• Camino di Santiago
    Camino di Santiago
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An Australian university lecturer and playwright has written a play about her experiences hiking Spain's iconic Camino di Santiago.

Sarah Peters (33) walked over 1000km along the Camino di Santiago and other trails, and after returning began work on her play Blister. Sarah takes five with Great Walks.

Why did you want to walk the Camino de Santiago?
I had heard about the Camino many years ago, and at that time it seemed completely beyond something that I would ever be capable of doing. Then I heard about it again, and saw the film ‘The Way’, and I couldn’t stop thinking about it. The idea of going stuck in my mind, both as an amazing adventure and personal challenge, but also as a place where there would be people from all over the world with amazing stories that might make an interesting play.
I was walking with my sister one day when I said ‘I’ve got this idea about doing this big long walk in Spain, and writing a play about it’…and while I remember she was a little nervous for me, she also encouraged me and I thought ‘ok, maybe I can do this’. I was finishing a PhD on verbatim theatre at the time, where plays are based on the lived experience of a community (I had written a play as part of my PhB called bald heads & blue stars based on interviews with women who have Alopecia, a hair loss condition), so I thought that walking the Camino might be a great adventure after I submitted the thesis and was waiting for the examiners reports, as well as potentially being the basis of my next play.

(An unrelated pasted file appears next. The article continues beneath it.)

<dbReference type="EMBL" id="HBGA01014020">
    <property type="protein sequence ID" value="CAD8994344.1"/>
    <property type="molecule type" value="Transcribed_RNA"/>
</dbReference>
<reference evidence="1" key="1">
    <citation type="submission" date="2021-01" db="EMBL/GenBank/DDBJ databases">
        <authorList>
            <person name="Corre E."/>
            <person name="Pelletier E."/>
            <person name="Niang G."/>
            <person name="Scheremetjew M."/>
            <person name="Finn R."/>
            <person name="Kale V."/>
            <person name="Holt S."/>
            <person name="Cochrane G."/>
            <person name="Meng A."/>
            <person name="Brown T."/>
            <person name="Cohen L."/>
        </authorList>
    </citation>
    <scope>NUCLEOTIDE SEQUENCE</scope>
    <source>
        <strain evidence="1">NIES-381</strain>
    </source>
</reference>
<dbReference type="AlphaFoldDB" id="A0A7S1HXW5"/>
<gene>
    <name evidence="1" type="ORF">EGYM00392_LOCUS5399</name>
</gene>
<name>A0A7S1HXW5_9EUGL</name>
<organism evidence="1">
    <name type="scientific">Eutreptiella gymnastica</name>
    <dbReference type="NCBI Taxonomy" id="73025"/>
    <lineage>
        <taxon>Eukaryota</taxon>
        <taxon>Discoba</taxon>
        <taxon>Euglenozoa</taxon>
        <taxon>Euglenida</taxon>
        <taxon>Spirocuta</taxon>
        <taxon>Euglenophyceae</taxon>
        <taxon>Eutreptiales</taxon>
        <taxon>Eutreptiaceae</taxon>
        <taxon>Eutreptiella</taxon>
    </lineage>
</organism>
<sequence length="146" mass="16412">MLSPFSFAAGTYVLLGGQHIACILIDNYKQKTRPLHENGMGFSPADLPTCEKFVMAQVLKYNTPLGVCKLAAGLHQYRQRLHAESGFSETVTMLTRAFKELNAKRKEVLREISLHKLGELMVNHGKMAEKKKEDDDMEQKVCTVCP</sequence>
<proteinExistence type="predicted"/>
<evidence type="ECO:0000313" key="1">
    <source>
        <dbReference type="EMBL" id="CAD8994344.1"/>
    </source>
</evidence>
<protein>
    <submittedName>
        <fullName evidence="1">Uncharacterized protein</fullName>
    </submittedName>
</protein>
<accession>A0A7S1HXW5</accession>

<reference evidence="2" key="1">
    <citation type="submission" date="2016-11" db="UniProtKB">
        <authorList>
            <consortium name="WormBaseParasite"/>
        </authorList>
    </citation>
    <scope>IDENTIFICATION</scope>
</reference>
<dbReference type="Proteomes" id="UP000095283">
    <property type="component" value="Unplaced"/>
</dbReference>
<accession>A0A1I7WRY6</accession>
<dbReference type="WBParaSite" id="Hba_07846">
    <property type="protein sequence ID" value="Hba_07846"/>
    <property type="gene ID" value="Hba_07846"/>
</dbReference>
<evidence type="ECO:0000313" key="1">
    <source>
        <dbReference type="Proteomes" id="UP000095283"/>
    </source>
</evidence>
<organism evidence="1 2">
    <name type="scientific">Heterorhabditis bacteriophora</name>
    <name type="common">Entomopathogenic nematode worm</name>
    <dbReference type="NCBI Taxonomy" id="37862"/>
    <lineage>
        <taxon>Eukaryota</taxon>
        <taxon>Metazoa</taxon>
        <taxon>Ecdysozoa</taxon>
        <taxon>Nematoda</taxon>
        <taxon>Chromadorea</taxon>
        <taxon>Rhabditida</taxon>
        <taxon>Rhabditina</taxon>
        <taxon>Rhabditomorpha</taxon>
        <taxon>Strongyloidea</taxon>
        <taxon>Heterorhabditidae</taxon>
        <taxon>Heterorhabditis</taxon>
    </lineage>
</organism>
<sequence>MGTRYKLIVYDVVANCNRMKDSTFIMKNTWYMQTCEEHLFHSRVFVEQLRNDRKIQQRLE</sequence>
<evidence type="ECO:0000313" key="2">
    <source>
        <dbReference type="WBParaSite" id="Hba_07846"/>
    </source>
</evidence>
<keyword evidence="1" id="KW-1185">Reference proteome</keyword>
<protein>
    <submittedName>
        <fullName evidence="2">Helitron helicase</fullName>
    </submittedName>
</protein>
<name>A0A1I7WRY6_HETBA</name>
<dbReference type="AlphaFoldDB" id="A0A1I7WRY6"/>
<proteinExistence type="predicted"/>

What's the basic plot of the play?
The play follows the central protagonist, Rosie, as she walks the Camino. The audience meets the myriad of fellow pilgrims that Rosie encounters, but are also given an insight to the personal challenge of the walk for Rosie. Her thoughts are personified through the other two actors on stage, and this creates some fantastic opportunities for externally demonstrating how we internally wrestle with challenges, both physical and emotional.

How were you able to convey what you did and saw onto a small stage?
It has been a challenge! How do you convey the scope of walking 800km across a diverse landscape? Our approach has been to evoke a sense of the walk, rather than explicitly represent it. We’ve been able to work with a cellist who has composed music to underscore certain moments in the play, we have stylised movement sequences to echo the physical challenge of climbing uphill, and rather than show the grandeur of the landscape on stage for audiences to witness, we see the characters respond to what they are seeing and experience it through their eyes and the impression that the geography has on them.

Blister will play at Adelaide's Holden Street Theatres, 31 July - 3 August 2019. For more info click here.

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